Cress is a fast-growing edible plant which belongs to the genus Lepidium. Its scientific name is Lepidium sativum, and it is also often known as garden cress to help distinguish the plant from other types of cress. Other terms used to describe cress include garden pepper cress, pepperwort, pepper grass, or poor man’s pepper. Cress is related to both mustard and watercress, both of which share its peppery, tangy flavour and aroma.
Nutritional benefits of cress
Cress is an extremely nutritious food, especially when consumed raw. It is packed with vitamins A, C, and K, as well as important minerals. Cress is also an excellent source of calcium, protein, dietary fibre, iron, folate, and vitamin E. It also contains beta-carotene, folic acid, linoleic fatty acids, tocopherol, and arachicidic and ascorbic acids.
Raw cress is made from 89% water, 6% carbohydrates, 1% dietary fibre, 3% protein, and less than 1% fat. 100 grams of cress includes more than 5 times the daily recommended intake of vitamin K, 83% of the daily’s vitamin C intake, and almost half of the day’s vitamin A intake. It is also high in manganese, potassium, and magnesium.
How to use cress in cooking
Cress has a peppery and tangy flavour that can add a spicy kick to different foods. It is most often eaten raw in salads or added to sandwiches and wraps. In some parts of the world, cress is known as being a popular accompaniment to egg sandwiches. Cress can also be used like a herb, added to dishes to give flavouring and aroma. It can also be wilted and cooked like spinach leaves, served as a side dish or added to stir fries. Another way to use cress in the kitchen is to puree it and serve it as a chilled soup. If you like foraged greens, boil cress with mustard leaves and corn salad for a unique leafy dish.
In the Middle East, cress seeds are mixed with custard to make a delicious hot drink.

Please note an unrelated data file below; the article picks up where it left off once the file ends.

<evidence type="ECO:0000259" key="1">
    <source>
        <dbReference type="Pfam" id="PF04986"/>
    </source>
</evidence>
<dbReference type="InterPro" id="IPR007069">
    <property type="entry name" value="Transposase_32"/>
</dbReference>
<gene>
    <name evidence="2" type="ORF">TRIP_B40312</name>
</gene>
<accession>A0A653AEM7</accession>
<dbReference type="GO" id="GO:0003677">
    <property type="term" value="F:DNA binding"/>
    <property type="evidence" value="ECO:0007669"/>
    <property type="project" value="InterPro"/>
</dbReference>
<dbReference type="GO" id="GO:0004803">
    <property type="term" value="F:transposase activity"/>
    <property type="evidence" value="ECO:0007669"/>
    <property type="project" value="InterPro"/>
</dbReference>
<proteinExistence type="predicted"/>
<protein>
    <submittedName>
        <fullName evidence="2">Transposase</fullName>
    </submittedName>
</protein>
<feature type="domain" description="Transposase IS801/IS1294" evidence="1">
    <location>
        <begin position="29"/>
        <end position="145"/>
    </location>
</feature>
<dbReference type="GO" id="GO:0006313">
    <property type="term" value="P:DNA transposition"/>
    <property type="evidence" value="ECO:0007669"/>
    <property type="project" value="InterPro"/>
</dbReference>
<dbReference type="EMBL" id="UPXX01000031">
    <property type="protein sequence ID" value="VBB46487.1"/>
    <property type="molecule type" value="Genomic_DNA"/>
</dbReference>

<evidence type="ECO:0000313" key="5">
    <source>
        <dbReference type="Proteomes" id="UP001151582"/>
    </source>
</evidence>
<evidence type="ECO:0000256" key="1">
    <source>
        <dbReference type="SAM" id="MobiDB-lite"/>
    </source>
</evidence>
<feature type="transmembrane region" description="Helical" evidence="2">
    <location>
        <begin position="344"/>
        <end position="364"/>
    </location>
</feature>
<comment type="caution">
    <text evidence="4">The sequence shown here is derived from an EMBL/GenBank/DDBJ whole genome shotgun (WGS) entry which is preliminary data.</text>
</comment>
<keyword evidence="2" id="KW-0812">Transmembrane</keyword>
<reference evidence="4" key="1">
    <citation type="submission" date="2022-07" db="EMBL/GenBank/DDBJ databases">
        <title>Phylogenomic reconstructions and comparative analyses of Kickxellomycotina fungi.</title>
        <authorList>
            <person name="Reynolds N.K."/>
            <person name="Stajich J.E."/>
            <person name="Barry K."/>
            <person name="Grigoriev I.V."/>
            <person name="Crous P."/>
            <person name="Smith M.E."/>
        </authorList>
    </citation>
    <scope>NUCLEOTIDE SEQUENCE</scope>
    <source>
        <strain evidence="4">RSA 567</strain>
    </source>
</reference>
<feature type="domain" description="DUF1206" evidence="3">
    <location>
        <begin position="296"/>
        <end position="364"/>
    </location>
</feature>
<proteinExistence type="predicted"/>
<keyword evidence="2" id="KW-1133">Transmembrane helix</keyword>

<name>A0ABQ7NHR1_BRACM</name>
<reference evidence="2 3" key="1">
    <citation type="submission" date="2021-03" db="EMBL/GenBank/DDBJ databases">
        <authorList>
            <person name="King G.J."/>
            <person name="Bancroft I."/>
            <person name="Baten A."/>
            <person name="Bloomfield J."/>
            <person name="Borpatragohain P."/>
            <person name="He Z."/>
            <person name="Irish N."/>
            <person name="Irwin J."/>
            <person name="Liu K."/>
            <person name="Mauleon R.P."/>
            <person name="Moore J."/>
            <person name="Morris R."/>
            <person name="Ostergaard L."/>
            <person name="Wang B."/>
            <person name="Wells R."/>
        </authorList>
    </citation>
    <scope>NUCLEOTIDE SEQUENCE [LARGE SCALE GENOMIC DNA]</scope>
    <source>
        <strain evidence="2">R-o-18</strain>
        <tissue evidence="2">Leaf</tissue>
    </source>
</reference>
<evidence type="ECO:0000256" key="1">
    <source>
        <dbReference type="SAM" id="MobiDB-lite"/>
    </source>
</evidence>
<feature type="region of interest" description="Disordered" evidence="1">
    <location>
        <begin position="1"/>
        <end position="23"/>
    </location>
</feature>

Medicinal uses of cress
Cress has been used in Ayurveda, a traditional Indian medicine for thousands of years. In Ayurveda, it is known as chandrashoor while the seeds of cress are called aaliv or halloon. The herb is also highly regarded as a medicinal plant in the Middle East, where it is called habbat al hamra. In herbal medicine, cress has the following properties:
- Indigestion: The seeds of garden cress can help relieve indigestion and constipation,
- Menstruation: The seeds contain phytochemicals that work similarly to estrogen, helping to regulate menstruation,
- Anaemia: The seeds of garden cress can boost haemoglobin levels over time, helping to relieve iron deficiency,
- Skin issues: Seeds can be used topically to sooth irritated or dry skin and sunburn. Usually, the seeds are crushed and mixed with water and honey and then applied to the skin,
- Galactagogue: Garden cress can help stimulate the mammary glands and help induce milk in lactating mothers,
- Laxative: Garden cress can be used as both a laxative and a purgative, helping to relieve constipation as well as diarrhoea and dysentery.
- Memory: The content of arachidic fatty acid and linoleic acids can help boost memory.
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